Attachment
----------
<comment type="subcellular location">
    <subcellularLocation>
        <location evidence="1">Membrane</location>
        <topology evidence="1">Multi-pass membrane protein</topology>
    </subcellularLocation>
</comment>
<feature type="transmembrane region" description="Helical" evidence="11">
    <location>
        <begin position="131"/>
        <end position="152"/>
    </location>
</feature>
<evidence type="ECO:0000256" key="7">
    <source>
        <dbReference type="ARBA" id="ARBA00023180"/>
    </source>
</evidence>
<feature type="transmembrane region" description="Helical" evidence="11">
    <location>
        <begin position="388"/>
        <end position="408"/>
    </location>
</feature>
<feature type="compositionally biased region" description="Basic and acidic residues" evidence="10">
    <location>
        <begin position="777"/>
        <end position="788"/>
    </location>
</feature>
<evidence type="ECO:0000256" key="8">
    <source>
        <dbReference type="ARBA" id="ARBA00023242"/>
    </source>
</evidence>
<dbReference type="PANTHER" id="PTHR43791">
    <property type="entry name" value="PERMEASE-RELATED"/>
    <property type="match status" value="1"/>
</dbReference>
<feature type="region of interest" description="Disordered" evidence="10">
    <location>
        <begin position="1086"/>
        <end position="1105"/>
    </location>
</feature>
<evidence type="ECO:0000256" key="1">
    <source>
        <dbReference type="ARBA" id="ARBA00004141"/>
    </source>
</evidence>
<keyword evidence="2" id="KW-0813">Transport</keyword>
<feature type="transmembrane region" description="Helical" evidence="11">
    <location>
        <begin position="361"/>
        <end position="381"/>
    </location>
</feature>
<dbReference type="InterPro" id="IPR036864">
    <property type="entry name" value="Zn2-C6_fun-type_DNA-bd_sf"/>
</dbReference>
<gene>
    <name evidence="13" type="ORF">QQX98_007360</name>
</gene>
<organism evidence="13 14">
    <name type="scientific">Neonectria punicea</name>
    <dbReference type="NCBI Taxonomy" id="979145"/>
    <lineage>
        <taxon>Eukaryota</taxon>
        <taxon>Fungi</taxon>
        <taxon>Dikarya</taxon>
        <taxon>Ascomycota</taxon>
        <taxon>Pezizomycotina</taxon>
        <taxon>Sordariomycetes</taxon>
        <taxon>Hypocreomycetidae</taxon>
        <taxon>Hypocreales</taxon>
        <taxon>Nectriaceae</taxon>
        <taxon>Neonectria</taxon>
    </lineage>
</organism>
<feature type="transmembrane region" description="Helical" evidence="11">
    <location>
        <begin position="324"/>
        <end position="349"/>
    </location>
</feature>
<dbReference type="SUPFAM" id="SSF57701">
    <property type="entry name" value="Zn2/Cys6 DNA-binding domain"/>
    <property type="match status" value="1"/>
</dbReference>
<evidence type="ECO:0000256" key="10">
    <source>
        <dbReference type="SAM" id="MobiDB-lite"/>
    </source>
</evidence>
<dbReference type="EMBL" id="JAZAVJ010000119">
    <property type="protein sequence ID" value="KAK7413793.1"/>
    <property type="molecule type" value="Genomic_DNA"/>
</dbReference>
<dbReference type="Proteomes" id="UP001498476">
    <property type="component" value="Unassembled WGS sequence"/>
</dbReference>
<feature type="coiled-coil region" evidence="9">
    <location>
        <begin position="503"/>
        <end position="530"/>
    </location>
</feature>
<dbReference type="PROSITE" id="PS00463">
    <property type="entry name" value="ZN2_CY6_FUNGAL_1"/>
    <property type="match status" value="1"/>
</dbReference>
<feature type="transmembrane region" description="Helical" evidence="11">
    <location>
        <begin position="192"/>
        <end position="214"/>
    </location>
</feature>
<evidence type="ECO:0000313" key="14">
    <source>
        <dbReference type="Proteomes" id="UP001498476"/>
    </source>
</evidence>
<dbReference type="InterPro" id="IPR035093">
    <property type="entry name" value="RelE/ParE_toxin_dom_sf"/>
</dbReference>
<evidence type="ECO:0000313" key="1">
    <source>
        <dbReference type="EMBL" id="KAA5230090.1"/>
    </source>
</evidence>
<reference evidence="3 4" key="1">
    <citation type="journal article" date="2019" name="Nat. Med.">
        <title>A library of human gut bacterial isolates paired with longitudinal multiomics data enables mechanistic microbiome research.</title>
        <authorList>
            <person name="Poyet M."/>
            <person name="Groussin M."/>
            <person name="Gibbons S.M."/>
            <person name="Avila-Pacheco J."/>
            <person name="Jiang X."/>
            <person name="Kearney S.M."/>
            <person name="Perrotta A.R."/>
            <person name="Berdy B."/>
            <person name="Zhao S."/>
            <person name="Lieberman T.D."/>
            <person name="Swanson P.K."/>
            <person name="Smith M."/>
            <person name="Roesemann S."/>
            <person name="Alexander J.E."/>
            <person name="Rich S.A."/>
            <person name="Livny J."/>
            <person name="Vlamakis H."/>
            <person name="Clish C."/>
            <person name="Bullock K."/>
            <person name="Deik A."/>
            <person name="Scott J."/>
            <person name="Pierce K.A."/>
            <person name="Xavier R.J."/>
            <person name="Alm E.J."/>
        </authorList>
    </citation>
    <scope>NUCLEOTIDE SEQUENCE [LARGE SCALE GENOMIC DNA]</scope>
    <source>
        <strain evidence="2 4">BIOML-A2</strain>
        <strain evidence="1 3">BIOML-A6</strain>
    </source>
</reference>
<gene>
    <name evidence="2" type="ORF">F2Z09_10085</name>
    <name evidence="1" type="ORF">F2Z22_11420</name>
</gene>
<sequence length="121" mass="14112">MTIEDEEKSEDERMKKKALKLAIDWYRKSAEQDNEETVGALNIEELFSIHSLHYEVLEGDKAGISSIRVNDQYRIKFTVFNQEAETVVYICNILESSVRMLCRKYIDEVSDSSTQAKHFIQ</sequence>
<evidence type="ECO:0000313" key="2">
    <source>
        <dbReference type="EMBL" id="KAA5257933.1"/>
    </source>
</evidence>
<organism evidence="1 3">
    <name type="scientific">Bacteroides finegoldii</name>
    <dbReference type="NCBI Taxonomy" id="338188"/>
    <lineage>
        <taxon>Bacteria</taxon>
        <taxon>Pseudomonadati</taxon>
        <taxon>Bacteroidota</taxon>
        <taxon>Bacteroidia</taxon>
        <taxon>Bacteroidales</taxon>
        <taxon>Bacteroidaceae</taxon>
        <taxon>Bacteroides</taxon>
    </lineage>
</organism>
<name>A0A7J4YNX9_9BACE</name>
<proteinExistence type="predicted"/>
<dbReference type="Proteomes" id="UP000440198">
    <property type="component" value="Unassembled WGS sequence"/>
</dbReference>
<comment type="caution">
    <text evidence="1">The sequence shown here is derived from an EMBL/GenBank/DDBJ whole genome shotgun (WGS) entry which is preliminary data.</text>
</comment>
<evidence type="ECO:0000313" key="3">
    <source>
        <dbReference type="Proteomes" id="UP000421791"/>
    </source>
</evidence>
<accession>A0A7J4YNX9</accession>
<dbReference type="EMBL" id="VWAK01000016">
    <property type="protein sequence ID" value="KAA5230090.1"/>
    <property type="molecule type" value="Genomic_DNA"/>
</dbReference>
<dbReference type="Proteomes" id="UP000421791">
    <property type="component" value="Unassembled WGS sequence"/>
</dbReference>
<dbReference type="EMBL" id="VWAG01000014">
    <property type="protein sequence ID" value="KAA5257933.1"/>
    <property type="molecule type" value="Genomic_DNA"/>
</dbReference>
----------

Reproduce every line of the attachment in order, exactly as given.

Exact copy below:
<comment type="subcellular location">
    <subcellularLocation>
        <location evidence="1">Membrane</location>
        <topology evidence="1">Multi-pass membrane protein</topology>
    </subcellularLocation>
</comment>
<feature type="transmembrane region" description="Helical" evidence="11">
    <location>
        <begin position="131"/>
        <end position="152"/>
    </location>
</feature>
<evidence type="ECO:0000256" key="7">
    <source>
        <dbReference type="ARBA" id="ARBA00023180"/>
    </source>
</evidence>
<feature type="transmembrane region" description="Helical" evidence="11">
    <location>
        <begin position="388"/>
        <end position="408"/>
    </location>
</feature>
<feature type="compositionally biased region" description="Basic and acidic residues" evidence="10">
    <location>
        <begin position="777"/>
        <end position="788"/>
    </location>
</feature>
<evidence type="ECO:0000256" key="8">
    <source>
        <dbReference type="ARBA" id="ARBA00023242"/>
    </source>
</evidence>
<dbReference type="PANTHER" id="PTHR43791">
    <property type="entry name" value="PERMEASE-RELATED"/>
    <property type="match status" value="1"/>
</dbReference>
<feature type="region of interest" description="Disordered" evidence="10">
    <location>
        <begin position="1086"/>
        <end position="1105"/>
    </location>
</feature>
<evidence type="ECO:0000256" key="1">
    <source>
        <dbReference type="ARBA" id="ARBA00004141"/>
    </source>
</evidence>
<keyword evidence="2" id="KW-0813">Transport</keyword>
<feature type="transmembrane region" description="Helical" evidence="11">
    <location>
        <begin position="361"/>
        <end position="381"/>
    </location>
</feature>
<dbReference type="InterPro" id="IPR036864">
    <property type="entry name" value="Zn2-C6_fun-type_DNA-bd_sf"/>
</dbReference>
<gene>
    <name evidence="13" type="ORF">QQX98_007360</name>
</gene>
<organism evidence="13 14">
    <name type="scientific">Neonectria punicea</name>
    <dbReference type="NCBI Taxonomy" id="979145"/>
    <lineage>
        <taxon>Eukaryota</taxon>
        <taxon>Fungi</taxon>
        <taxon>Dikarya</taxon>
        <taxon>Ascomycota</taxon>
        <taxon>Pezizomycotina</taxon>
        <taxon>Sordariomycetes</taxon>
        <taxon>Hypocreomycetidae</taxon>
        <taxon>Hypocreales</taxon>
        <taxon>Nectriaceae</taxon>
        <taxon>Neonectria</taxon>
    </lineage>
</organism>
<feature type="transmembrane region" description="Helical" evidence="11">
    <location>
        <begin position="324"/>
        <end position="349"/>
    </location>
</feature>
<dbReference type="SUPFAM" id="SSF57701">
    <property type="entry name" value="Zn2/Cys6 DNA-binding domain"/>
    <property type="match status" value="1"/>
</dbReference>
<evidence type="ECO:0000256" key="10">
    <source>
        <dbReference type="SAM" id="MobiDB-lite"/>
    </source>
</evidence>
<dbReference type="EMBL" id="JAZAVJ010000119">
    <property type="protein sequence ID" value="KAK7413793.1"/>
    <property type="molecule type" value="Genomic_DNA"/>
</dbReference>
<dbReference type="Proteomes" id="UP001498476">
    <property type="component" value="Unassembled WGS sequence"/>
</dbReference>
<feature type="coiled-coil region" evidence="9">
    <location>
        <begin position="503"/>
        <end position="530"/>
    </location>
</feature>
<dbReference type="PROSITE" id="PS00463">
    <property type="entry name" value="ZN2_CY6_FUNGAL_1"/>
    <property type="match status" value="1"/>
</dbReference>
<feature type="transmembrane region" description="Helical" evidence="11">
    <location>
        <begin position="192"/>
        <end position="214"/>
    </location>
</feature>
<evidence type="ECO:0000313" key="14">
    <source>
        <dbReference type="Proteomes" id="UP001498476"/>
    </source>
</evidence>
<dbReference type="InterPro" id="IPR035093">
    <property type="entry name" value="RelE/ParE_toxin_dom_sf"/>
</dbReference>
<evidence type="ECO:0000313" key="1">
    <source>
        <dbReference type="EMBL" id="KAA5230090.1"/>
    </source>
</evidence>
<reference evidence="3 4" key="1">
    <citation type="journal article" date="2019" name="Nat. Med.">
        <title>A library of human gut bacterial isolates paired with longitudinal multiomics data enables mechanistic microbiome research.</title>
        <authorList>
            <person name="Poyet M."/>
            <person name="Groussin M."/>
            <person name="Gibbons S.M."/>
            <person name="Avila-Pacheco J."/>
            <person name="Jiang X."/>
            <person name="Kearney S.M."/>
            <person name="Perrotta A.R."/>
            <person name="Berdy B."/>
            <person name="Zhao S."/>
            <person name="Lieberman T.D."/>
            <person name="Swanson P.K."/>
            <person name="Smith M."/>
            <person name="Roesemann S."/>
            <person name="Alexander J.E."/>
            <person name="Rich S.A."/>
            <person name="Livny J."/>
            <person name="Vlamakis H."/>
            <person name="Clish C."/>
            <person name="Bullock K."/>
            <person name="Deik A."/>
            <person name="Scott J."/>
            <person name="Pierce K.A."/>
            <person name="Xavier R.J."/>
            <person name="Alm E.J."/>
        </authorList>
    </citation>
    <scope>NUCLEOTIDE SEQUENCE [LARGE SCALE GENOMIC DNA]</scope>
    <source>
        <strain evidence="2 4">BIOML-A2</strain>
        <strain evidence="1 3">BIOML-A6</strain>
    </source>
</reference>
<gene>
    <name evidence="2" type="ORF">F2Z09_10085</name>
    <name evidence="1" type="ORF">F2Z22_11420</name>
</gene>
<sequence length="121" mass="14112">MTIEDEEKSEDERMKKKALKLAIDWYRKSAEQDNEETVGALNIEELFSIHSLHYEVLEGDKAGISSIRVNDQYRIKFTVFNQEAETVVYICNILESSVRMLCRKYIDEVSDSSTQAKHFIQ</sequence>
<evidence type="ECO:0000313" key="2">
    <source>
        <dbReference type="EMBL" id="KAA5257933.1"/>
    </source>
</evidence>
<organism evidence="1 3">
    <name type="scientific">Bacteroides finegoldii</name>
    <dbReference type="NCBI Taxonomy" id="338188"/>
    <lineage>
        <taxon>Bacteria</taxon>
        <taxon>Pseudomonadati</taxon>
        <taxon>Bacteroidota</taxon>
        <taxon>Bacteroidia</taxon>
        <taxon>Bacteroidales</taxon>
        <taxon>Bacteroidaceae</taxon>
        <taxon>Bacteroides</taxon>
    </lineage>
</organism>
<name>A0A7J4YNX9_9BACE</name>
<proteinExistence type="predicted"/>
<dbReference type="Proteomes" id="UP000440198">
    <property type="component" value="Unassembled WGS sequence"/>
</dbReference>
<comment type="caution">
    <text evidence="1">The sequence shown here is derived from an EMBL/GenBank/DDBJ whole genome shotgun (WGS) entry which is preliminary data.</text>
</comment>
<evidence type="ECO:0000313" key="3">
    <source>
        <dbReference type="Proteomes" id="UP000421791"/>
    </source>
</evidence>
<accession>A0A7J4YNX9</accession>
<dbReference type="EMBL" id="VWAK01000016">
    <property type="protein sequence ID" value="KAA5230090.1"/>
    <property type="molecule type" value="Genomic_DNA"/>
</dbReference>
<dbReference type="Proteomes" id="UP000421791">
    <property type="component" value="Unassembled WGS sequence"/>
</dbReference>
<dbReference type="EMBL" id="VWAG01000014">
    <property type="protein sequence ID" value="KAA5257933.1"/>
    <property type="molecule type" value="Genomic_DNA"/>
</dbReference>